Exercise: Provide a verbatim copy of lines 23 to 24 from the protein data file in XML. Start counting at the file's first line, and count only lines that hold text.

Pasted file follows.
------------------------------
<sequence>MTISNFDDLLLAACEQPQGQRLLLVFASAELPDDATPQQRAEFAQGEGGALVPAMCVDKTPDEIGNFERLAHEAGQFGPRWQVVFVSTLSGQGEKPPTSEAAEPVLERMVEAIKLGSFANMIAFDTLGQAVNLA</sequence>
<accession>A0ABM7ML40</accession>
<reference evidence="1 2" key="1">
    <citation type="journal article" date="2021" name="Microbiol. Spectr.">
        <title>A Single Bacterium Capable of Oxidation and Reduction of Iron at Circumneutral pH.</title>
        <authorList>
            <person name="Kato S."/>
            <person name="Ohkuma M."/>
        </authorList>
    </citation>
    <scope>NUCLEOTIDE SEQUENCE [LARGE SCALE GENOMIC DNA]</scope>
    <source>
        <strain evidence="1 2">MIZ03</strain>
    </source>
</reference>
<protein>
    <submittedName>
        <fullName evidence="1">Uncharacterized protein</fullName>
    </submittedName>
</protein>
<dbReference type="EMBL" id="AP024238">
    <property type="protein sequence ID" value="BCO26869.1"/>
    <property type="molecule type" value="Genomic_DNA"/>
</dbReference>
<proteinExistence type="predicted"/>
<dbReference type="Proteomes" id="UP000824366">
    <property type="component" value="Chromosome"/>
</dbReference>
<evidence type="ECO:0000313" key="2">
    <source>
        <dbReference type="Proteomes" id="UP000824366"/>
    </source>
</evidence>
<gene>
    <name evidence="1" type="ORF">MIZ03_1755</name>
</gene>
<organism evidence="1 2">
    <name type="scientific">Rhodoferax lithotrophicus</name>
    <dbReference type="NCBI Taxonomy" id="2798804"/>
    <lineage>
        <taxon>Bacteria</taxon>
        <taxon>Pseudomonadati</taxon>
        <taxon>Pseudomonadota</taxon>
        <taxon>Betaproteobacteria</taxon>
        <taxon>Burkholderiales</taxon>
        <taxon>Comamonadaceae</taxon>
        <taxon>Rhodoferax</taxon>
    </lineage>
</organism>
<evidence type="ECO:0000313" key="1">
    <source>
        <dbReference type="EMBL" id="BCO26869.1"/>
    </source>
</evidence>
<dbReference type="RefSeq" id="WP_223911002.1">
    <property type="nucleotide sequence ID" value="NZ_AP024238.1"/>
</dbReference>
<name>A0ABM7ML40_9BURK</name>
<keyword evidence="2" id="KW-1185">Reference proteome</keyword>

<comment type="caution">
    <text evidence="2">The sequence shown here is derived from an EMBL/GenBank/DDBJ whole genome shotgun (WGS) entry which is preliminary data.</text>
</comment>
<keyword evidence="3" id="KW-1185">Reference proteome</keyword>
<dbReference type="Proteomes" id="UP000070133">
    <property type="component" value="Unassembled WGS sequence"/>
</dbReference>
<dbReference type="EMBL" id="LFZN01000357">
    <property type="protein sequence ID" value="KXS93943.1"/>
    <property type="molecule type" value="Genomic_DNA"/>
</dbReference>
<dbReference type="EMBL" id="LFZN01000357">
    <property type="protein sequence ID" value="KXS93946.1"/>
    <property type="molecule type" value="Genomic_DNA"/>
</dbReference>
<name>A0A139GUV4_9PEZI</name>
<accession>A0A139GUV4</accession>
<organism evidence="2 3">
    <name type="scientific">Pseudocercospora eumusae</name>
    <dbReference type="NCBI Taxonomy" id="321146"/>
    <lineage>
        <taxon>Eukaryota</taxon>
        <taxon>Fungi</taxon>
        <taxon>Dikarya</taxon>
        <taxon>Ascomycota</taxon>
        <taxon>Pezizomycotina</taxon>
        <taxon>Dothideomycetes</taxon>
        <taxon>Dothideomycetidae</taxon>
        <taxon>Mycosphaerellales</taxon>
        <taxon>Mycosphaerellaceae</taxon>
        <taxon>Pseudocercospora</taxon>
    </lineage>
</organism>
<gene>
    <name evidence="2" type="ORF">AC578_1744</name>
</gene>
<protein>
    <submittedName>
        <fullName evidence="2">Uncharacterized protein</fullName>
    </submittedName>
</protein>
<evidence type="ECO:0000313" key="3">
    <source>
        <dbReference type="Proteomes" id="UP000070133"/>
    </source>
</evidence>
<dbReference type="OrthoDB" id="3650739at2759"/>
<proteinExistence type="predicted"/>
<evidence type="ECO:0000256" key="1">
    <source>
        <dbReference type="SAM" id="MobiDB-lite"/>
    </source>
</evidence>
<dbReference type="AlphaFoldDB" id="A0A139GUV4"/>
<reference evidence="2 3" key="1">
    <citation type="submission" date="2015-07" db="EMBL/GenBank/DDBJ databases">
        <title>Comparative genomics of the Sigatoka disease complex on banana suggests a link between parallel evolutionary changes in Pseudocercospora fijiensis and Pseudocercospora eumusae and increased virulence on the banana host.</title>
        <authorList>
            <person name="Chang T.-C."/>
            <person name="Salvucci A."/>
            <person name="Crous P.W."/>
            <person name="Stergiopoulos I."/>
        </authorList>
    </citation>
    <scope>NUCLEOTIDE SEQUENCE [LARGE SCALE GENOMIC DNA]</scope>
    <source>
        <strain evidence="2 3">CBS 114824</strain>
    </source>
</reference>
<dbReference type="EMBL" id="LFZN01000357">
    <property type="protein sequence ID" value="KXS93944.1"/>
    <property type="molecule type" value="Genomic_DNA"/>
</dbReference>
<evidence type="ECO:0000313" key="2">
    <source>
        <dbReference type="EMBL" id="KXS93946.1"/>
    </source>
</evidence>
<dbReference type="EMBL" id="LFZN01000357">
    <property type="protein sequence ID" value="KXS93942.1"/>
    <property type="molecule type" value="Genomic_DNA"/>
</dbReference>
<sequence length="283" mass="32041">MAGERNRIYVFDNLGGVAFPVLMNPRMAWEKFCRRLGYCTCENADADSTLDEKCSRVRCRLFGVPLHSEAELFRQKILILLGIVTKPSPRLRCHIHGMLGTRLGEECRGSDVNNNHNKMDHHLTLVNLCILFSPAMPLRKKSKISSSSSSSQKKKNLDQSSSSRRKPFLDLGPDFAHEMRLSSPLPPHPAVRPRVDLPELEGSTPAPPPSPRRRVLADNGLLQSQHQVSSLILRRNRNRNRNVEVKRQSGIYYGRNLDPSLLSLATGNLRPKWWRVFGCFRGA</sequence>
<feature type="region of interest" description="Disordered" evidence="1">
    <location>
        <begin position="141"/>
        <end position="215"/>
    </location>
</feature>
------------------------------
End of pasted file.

    <property type="molecule type" value="Genomic_DNA"/>
</dbReference>